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malsmadi

cross section manipulation - what is acceptable and what is not

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This is a judgment question. When editing cross sections, I am faced with situations where the placement of the DEM-generated channel seems incorrect because there is a deeper dip in elevation on either side, anywhere from 50 to 300 meters. Should I shift the channel banks in order to bound the shallower channel or keep them where they are and ignore the other channel? The purpose of the analysis is unltimately delineating flood zone.

Also, should the editing of cross sections be done in WMS or HEC-RAS?

Thanks.

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Malsmadi,

I'm not sure what you're asking about the DEM-generated channel. Are you saying that you have a surveyed channel and the channel survey data is not extracted as part of the DEM? If this is the case, I recommend going through a tutorial that describes how to work with a combination of DEM-generated cross sections and cross section survey data. This tutorial can be found on the WMS learning center tutorial site here: http://www.aquaveo.com/software/wms-learning-tutorials

The tutorial I would recommend going through is called HEC-RAS - Managing Cross Sections.

When delineating flood plains, WMS creates a water surface elevation surface from the HEC-RAS results and subtracts the DEM elevations from this surface to get flood depths and flood elevations. So the depth of your cross section or the position of your thalweg and banks do not impact your floodplain as much as the geometry of your cross section and making sure your RAS model is setup right.

I always recommend editing cross sections in WMS rather than HEC-RAS. If you edit cross sections in RAS, the cross section changes are not merged back into your WMS model. However, if you edit the cross sections in WMS, the cross section changes are saved with your WMS project. Also, WMS will not recognize any new cross sections added to your HEC-RAS model when the HEC-RAS solution is read.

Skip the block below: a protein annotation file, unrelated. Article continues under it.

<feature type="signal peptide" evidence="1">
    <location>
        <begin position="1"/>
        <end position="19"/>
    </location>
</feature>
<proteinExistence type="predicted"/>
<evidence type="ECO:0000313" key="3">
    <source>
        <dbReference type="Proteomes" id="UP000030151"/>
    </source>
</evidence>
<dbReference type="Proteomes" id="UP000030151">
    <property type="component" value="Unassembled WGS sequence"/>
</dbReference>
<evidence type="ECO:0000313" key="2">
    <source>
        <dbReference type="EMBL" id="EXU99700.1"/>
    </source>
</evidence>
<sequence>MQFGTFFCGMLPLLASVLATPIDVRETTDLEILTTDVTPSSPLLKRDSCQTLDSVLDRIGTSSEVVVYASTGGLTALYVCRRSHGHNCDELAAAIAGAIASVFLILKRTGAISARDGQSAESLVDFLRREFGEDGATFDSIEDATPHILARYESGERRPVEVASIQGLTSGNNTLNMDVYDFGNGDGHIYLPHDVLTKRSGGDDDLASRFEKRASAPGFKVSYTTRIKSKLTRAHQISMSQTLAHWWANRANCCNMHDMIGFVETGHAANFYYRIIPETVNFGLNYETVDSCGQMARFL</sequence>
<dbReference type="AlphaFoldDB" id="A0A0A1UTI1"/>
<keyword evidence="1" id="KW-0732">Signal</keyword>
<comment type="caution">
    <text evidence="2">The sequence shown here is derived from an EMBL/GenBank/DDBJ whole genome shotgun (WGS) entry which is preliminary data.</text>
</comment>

Chris

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Chris,

Thanks for your answer. What I meant by DEM-generated channel is the channel obtained through flow accumulation from the DEM. Some of the resulting cross sections have a dip which represents the channel where I expected to be but some distance on either side, within the floodplain, there is an even deeper dip in the cross section. Should I shift the left and right banks in order to bound the deeper channel or no? Thanks.

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Malsmadi,

It depends on lots of things such as how much discharge you're trying to model, how much resolution your DEM has, etc. If your DEM does not have enough resolution to include your main channel, you probably need to get higher resolution data by either surveying your channel or estimating your channel geometry from your knowledge of the area. Maybe you could find a higher resolution DEM also.

Let me know if I can help with anything else.

Chris

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Chris,

As always, thanks for your help.

What is considered a good practice when creating cross sections in WMS? In particular, how far out do you extend the cross sections on either side of the channel? The ultimate goal of this study is to creat flood maps.

Do we extend all the way out to include what looks like the floodplain even if it is a few kilometers wide? The downside I see with this approach is that you run the risk of grabing other local channels that may be deeper than the main channel which will divide the flow. However, if you do not extend it far enough, you run the risk of truncating the flood zone sides inappropriately where the actual flood may extend beyong what you considered as the limits of your flood zone through the cross sections ends.

Thanks.

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Malsmadi,

When building a RAS model, you need to extend your cross sections to the extent of your flooding, even if it is a long distance that's maybe several kilometers. If there are other lower elevations along the cross sections that are not a part of your main channel, you could assign these as ineffective flow zones in HEC-RAS and RAS will assume a circular flow pattern in these areas. If there are flows in these local areas that are deeper than the main channel, you might want to consider modeling these areas separately from your main channel or you could include these flows in your model. HEC-RAS has several tools that account for various flow situations. The HEC-RAS user's manual and applications guide, installed with RAS, are a good resource. There are also various online discussions about HEC-RAS.

If your modeling becomes very complicated, you could consider using a 2D hydraulic model such as TUFLOW. Aquaveo develops the SMS software that has a good interface to TUFLOW. Here is more information about this model: http://aquaveo.com/software/sms-tuflow

Let me know if I can help with anything else.

Thanks,

Chris

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